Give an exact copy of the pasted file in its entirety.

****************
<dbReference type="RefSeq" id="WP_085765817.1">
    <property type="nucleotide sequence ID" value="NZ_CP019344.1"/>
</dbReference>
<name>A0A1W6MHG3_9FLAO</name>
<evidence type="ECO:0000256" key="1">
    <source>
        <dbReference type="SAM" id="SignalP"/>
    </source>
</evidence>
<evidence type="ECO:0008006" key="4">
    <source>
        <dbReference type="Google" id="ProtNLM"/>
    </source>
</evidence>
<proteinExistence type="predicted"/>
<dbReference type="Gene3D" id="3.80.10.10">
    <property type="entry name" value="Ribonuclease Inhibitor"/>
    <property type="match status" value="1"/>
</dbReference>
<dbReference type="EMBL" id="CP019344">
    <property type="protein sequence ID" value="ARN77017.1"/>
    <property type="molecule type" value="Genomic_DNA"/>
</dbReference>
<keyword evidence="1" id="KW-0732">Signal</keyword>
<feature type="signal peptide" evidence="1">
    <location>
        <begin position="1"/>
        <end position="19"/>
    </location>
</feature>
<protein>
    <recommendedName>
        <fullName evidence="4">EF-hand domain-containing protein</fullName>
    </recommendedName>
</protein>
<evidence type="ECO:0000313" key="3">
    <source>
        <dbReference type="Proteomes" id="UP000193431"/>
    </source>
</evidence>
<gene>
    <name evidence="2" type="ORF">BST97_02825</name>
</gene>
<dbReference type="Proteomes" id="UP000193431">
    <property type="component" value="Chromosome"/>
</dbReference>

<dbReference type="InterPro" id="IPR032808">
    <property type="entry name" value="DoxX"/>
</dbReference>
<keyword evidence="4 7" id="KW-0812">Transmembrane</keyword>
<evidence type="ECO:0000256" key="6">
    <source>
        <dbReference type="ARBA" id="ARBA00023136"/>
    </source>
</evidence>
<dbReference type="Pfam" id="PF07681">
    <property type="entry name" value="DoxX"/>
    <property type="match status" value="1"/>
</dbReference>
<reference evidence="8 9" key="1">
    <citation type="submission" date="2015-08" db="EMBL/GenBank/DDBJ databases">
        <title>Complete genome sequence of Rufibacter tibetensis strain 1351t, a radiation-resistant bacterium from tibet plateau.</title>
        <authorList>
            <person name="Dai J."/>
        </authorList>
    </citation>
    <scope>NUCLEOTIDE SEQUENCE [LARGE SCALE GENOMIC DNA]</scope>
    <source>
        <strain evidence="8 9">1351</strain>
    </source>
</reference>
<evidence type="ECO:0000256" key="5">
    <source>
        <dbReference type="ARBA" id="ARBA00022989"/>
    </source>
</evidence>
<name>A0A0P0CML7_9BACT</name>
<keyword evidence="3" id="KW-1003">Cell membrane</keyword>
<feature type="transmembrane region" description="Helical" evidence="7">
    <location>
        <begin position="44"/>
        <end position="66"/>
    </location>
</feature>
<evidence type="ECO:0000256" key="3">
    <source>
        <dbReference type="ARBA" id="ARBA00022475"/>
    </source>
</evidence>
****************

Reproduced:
<dbReference type="RefSeq" id="WP_085765817.1">
    <property type="nucleotide sequence ID" value="NZ_CP019344.1"/>
</dbReference>
<name>A0A1W6MHG3_9FLAO</name>
<evidence type="ECO:0000256" key="1">
    <source>
        <dbReference type="SAM" id="SignalP"/>
    </source>
</evidence>
<evidence type="ECO:0008006" key="4">
    <source>
        <dbReference type="Google" id="ProtNLM"/>
    </source>
</evidence>
<proteinExistence type="predicted"/>
<dbReference type="Gene3D" id="3.80.10.10">
    <property type="entry name" value="Ribonuclease Inhibitor"/>
    <property type="match status" value="1"/>
</dbReference>
<dbReference type="EMBL" id="CP019344">
    <property type="protein sequence ID" value="ARN77017.1"/>
    <property type="molecule type" value="Genomic_DNA"/>
</dbReference>
<keyword evidence="1" id="KW-0732">Signal</keyword>
<feature type="signal peptide" evidence="1">
    <location>
        <begin position="1"/>
        <end position="19"/>
    </location>
</feature>
<protein>
    <recommendedName>
        <fullName evidence="4">EF-hand domain-containing protein</fullName>
    </recommendedName>
</protein>
<evidence type="ECO:0000313" key="3">
    <source>
        <dbReference type="Proteomes" id="UP000193431"/>
    </source>
</evidence>
<gene>
    <name evidence="2" type="ORF">BST97_02825</name>
</gene>
<dbReference type="Proteomes" id="UP000193431">
    <property type="component" value="Chromosome"/>
</dbReference>

<dbReference type="InterPro" id="IPR032808">
    <property type="entry name" value="DoxX"/>
</dbReference>
<keyword evidence="4 7" id="KW-0812">Transmembrane</keyword>
<evidence type="ECO:0000256" key="6">
    <source>
        <dbReference type="ARBA" id="ARBA00023136"/>
    </source>
</evidence>
<dbReference type="Pfam" id="PF07681">
    <property type="entry name" value="DoxX"/>
    <property type="match status" value="1"/>
</dbReference>
<reference evidence="8 9" key="1">
    <citation type="submission" date="2015-08" db="EMBL/GenBank/DDBJ databases">
        <title>Complete genome sequence of Rufibacter tibetensis strain 1351t, a radiation-resistant bacterium from tibet plateau.</title>
        <authorList>
            <person name="Dai J."/>
        </authorList>
    </citation>
    <scope>NUCLEOTIDE SEQUENCE [LARGE SCALE GENOMIC DNA]</scope>
    <source>
        <strain evidence="8 9">1351</strain>
    </source>
</reference>
<evidence type="ECO:0000256" key="5">
    <source>
        <dbReference type="ARBA" id="ARBA00022989"/>
    </source>
</evidence>
<name>A0A0P0CML7_9BACT</name>
<keyword evidence="3" id="KW-1003">Cell membrane</keyword>
<feature type="transmembrane region" description="Helical" evidence="7">
    <location>
        <begin position="44"/>
        <end position="66"/>
    </location>
</feature>
<evidence type="ECO:0000256" key="3">
    <source>
        <dbReference type="ARBA" id="ARBA00022475"/>
    </source>
</evidence>